All -- Gardening -- Bosky Dell pathway.JPG

Whenever I visit a plant nursery, my mood is immediately improved, and I feel really good. I’m excited and giddy and my eyes go rapid fire from one thing to another, taking in the character and beauty of my surroundings. It’s the joy of just being there.

Visiting Bosky Dell Natives in West Linn last spring with my plant-loving sister Laura took us to a new level of nursery excitement. Bosky Dell is not just a plant nursery, it’s a woodland wonderland. From the moment we stepped out of the car and walked around the corner, we knew we were in a special place. The soft, spring-green needles on a low growing Hemlock tree perfectly complemented the pink blossoms on a cascading native rose bush.

Ferns, wildflowers and other woodland greenery wowed us. Further on, we could see plants in pots with legible signage, but first we had to see more of the gardens. Under the canopy of towering conifers, a gravel pathway meandered about the grounds urging us onward.

Artistic vignettes composed of earthy elements such as rocks, mossy stumps, driftwood and plants filled nooks and crannies along the pathway’s edges. And in other areas, vintage rusty plant stands, mossy bird baths and hand painted signs were artfully tucked here and there, never hinting at junky or tacky but instead suggesting the subtle charm of antiquity. We snapped photos left and right.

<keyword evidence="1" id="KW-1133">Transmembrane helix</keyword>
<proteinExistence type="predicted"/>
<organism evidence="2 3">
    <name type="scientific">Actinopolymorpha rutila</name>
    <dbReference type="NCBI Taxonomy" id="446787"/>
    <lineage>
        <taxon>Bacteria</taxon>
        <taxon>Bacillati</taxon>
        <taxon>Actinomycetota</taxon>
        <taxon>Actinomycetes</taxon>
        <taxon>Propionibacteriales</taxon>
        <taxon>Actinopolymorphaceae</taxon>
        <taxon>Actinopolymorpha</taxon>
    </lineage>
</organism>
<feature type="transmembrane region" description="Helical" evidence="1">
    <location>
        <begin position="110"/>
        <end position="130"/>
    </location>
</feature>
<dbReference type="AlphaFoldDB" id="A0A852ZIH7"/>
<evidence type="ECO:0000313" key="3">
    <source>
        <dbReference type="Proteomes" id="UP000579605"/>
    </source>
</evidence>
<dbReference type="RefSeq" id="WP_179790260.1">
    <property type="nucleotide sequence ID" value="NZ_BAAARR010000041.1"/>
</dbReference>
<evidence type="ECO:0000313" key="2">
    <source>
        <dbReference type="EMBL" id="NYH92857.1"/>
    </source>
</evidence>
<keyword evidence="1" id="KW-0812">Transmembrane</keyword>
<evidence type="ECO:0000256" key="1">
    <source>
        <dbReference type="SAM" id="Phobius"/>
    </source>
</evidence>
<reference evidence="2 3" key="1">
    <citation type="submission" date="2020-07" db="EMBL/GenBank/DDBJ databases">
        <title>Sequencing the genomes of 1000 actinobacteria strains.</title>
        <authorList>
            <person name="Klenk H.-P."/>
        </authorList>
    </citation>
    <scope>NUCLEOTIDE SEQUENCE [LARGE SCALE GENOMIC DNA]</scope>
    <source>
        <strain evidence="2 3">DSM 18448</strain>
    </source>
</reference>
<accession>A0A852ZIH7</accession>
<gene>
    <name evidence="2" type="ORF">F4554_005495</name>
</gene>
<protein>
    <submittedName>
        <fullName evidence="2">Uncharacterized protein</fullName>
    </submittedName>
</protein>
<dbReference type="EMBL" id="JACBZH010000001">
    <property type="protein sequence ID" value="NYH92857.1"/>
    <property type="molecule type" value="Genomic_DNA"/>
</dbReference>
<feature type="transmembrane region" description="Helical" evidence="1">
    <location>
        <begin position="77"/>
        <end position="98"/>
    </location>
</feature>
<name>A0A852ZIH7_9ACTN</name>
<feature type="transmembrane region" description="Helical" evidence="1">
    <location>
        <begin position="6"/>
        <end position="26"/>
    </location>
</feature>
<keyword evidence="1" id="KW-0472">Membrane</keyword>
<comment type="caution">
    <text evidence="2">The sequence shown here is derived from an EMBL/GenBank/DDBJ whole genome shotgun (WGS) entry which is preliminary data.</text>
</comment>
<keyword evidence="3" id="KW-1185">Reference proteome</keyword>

Owner Lory Duralia graciously provided the grand tour, including a behind-the-scenes look at her personal garden. I was impressed with the lush, leafy plants that surrounded a pond, providing a home for a family of endangered red legged frogs.

All -- Gardening -- Bosky Dell pump house.JPG

She showed us where she hides seeds and nuts for the resident chipmunks in an area that doubles as a holding spot for hollow stumps, logs and snags snags — collected from Oregon forests after the trees have been logged — for customers to purchase for their own gardens.

Charming structures are well-placed throughout the garden, all trimmed with architectural salvage. Lory is especially proud of the Owl House where, you guessed it, an owl has claimed the pinnacle. A real thrill on summer evenings.

I loved the cluster of sub-alpine firs growing through decaying tree stumps outside the pump house and the rusty farm implements half peeking out from under a verdant carpet of native clover by the Fields Creek Sanctuary. My camera was getting a workout.

But Lory is much more than a gifted designer and grower. A tireless advocate, Lory has a deep respect for Oregon’s native flora and fauna and has undertaken many restoration projects around the area.

One such project is her very own Fields Creek that trickles through her property. She shared how she and others restored it to its natural habitat by eradicating the many invasive plant species and replanting with natives which has allowed many of the native fauna to return, including migrating salmon.

Spring is the perfect time to visit. You can learn more about Bosky Dell Native Plant Nursery by visiting the website, boskydellnatives.com.

Also, the Bosky Dell Facebook page provides updates on Lory’s various projects and the new plants she’s got in stock. ☸

Of note

Bosky Dell is located at 23311 SW Boskey Dell Lane, off SW Borland Road. Call 503-638-5945 or visit their Facebook page.

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